Edge of the Arctic Shelf
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Daily Update

Dispatch 20 - September 29, 2003
By C. A. Linder

Weather conditions: Overcast skies, 5 kt winds, calm seas, air temperature 31°F

The aviation detachment practiced some drills today. Here they lower a sling, which is used to pick someone up out of the water in an emergency.
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Edge of the Arctic Shelf
Well, last night's red sky didn't exactly bring us a "sailors' delight" in terms of weather... Ominous overcast skies and the occasional sleety rain heralded another gray day in the Beaufort Sea. The poor weather didn't stop the Healy's aviation detachment from running a number of training flights this morning, though. They practiced lowering a sling onto the deck - this is how they would hoist someone out of the ocean in a rescue situation. Crew members also got rides in the helicopter during the training flights as a morale boost.

It was another full day of preparation for the mooring team. After lunch, Ryan Schrawder tested two acoustic releases at 6,000 feet to make sure they were operating properly at depth. Even though they all worked fine during the recovery, it never hurts to double check. Meanwhile, John Kemp measured out the proper amount of line for the deepest mooring, cut it to size, and added the connectors that join it to the rest of the mooring chain.

Since the WHOI mooring array is sited on the edge of a steep submarine cliff, proper positioning of the moorings is critical. Each mooring is very precisely measured - if you put one in water that is too shallow, then the top of the mooring could hit the ice keels in winter.

Val Schmidt works on the Seabeam data.
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Bathy plot
Edge of the Arctic Shelf - 3D bathymetry plot of the deepest mooring site.
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Val Schmidt from the Lamont-Doherty Earth Observatory of Columbia University in New York is the seafloor mapping expert on our science team. He uses data from the ship's acoustic depth-finder to make detailed bathymetry charts (maps of the ocean bottom). I asked him to explain how the depth-finder works and how he makes use of the bathymetry data.

"Multi-beam sonar of the type installed on the Healy is used for surveying the ocean floor. It's called a "swath mapping" sonar system, as it maps out a large stripe, or swath, of the ocean floor beneath the ship as we drive along.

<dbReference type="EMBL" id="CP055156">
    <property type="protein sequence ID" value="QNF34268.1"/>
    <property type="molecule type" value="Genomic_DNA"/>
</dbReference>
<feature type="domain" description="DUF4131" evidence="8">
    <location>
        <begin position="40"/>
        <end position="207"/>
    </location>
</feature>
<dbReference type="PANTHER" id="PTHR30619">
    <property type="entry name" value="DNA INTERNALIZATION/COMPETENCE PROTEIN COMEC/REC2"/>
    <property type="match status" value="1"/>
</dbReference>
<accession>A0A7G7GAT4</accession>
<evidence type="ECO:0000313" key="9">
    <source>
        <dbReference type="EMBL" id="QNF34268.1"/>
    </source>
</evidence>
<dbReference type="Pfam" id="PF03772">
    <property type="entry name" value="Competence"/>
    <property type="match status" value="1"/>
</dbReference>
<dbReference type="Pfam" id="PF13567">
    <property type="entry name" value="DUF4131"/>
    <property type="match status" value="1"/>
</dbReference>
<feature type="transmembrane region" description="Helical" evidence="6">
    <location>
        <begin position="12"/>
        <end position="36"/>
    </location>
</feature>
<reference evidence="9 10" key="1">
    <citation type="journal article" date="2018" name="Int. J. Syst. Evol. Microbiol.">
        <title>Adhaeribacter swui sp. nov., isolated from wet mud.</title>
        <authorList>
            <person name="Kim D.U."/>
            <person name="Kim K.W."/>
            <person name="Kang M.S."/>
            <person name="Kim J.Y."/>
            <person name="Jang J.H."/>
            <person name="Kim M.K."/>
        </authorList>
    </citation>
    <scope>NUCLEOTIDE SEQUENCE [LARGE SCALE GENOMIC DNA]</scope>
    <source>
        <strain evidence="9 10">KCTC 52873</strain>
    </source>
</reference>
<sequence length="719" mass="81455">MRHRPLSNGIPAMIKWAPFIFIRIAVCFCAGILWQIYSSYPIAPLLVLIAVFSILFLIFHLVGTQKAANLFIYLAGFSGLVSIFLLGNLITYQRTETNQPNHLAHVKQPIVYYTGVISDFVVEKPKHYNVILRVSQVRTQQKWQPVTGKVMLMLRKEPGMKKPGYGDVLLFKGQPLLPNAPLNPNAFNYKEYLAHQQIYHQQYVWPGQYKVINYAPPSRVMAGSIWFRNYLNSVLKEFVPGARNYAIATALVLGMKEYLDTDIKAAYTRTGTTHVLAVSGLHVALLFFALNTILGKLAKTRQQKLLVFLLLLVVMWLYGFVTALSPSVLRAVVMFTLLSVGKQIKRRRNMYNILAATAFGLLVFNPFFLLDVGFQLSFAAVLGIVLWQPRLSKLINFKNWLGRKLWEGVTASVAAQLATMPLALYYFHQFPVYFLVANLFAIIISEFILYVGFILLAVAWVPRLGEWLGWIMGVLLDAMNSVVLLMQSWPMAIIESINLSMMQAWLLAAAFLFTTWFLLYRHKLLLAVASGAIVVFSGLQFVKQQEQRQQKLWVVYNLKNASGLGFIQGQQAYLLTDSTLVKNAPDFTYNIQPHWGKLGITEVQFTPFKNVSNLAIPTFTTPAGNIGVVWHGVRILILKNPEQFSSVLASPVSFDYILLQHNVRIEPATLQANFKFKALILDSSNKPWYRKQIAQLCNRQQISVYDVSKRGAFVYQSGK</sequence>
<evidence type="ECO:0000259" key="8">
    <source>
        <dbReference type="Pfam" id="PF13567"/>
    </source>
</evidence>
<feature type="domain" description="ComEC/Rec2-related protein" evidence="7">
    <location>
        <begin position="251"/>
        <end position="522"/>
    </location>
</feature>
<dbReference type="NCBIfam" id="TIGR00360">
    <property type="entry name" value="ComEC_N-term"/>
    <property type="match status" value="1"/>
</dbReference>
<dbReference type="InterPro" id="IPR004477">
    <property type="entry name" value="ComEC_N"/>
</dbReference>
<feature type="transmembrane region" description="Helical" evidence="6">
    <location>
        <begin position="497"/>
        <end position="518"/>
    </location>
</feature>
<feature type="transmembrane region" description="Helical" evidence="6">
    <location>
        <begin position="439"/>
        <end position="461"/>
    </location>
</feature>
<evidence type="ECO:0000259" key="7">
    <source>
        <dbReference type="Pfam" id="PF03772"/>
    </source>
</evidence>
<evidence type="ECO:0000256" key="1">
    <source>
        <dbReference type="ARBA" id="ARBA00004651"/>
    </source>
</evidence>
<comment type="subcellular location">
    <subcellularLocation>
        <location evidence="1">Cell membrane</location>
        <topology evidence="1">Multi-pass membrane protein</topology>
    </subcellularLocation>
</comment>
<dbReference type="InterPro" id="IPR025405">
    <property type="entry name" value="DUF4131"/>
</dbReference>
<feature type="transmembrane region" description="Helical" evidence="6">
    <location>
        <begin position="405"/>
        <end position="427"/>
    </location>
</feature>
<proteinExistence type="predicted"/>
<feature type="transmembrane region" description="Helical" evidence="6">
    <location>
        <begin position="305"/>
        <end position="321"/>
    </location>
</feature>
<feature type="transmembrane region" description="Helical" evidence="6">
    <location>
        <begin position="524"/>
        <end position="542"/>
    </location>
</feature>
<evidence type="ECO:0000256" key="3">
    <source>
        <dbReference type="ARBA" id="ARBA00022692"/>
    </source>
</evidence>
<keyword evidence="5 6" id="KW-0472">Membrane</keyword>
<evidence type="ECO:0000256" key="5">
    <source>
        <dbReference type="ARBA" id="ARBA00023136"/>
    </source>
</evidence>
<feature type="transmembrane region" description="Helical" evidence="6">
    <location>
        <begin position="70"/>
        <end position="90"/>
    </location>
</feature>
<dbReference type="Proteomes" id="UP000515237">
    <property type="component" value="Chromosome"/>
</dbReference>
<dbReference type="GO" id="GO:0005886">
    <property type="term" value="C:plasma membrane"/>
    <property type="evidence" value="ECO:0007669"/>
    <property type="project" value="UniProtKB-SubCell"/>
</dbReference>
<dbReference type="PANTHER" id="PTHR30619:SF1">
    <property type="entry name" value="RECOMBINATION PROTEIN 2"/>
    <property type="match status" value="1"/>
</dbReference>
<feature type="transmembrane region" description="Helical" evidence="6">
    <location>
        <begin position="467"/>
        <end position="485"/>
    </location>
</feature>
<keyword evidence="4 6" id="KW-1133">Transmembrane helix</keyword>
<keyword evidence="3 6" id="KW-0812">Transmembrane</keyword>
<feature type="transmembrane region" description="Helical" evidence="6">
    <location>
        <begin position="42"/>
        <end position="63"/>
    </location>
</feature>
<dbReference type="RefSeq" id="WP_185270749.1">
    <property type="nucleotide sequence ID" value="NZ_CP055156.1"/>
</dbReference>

The sonar consists of two large transducer arrays on the bottom of the ship. The "projector" sends out pulses of sound into the ocean, while the "receiver" listens for the echo produced when the sound pulse bounces off the sea floor. We measure the time difference between each ping and echo to calculate the distance to the bottom.

It would be an easy calculation if sound traveled in a straight line in the ocean (If you drive 60 miles per hour down the highway for an hour, you've gone 60 miles.) But temperature, salinity (how much salt) and pressure (the water depth) all cause changes in the speed that sound travels in water, and these speed changes cause bends in the sound's path. So we have to know how the speed of sound changes through the water column all the way to the bottom, and we measure this periodically with data from the CTD or an expendable probe. Then with some fancy math we can calculate the correct distance to the bottom taking all this into account.

By using an array of projectors instead of just a single one, we can measure this distance in up to 120 places beneath the ship with a single ping! After driving back and forth "mowing the lawn," we can collect data from many many pings, and create a three dimensional surface of the sea floor topography.

Lately, we've been surveying the edge of the continental shelf where we will deploy 8 moorings in the coming days. The sonar allows us to locate relatively flat places on which to anchor the moorings. The drop off the continental shelf is akin to the Appalachian mountains. It is important to find a stable location to anchor the instruments."

Late tonight we suffered a minor setback - Ryan Schrawder discovered a problem in the electronics of one of the moored profilers. This means another day of testing and communication with the manufacturer. While we're not happy about waiting another day to deploy the moorings, the proper performance of the instruments is critical to the data quality.

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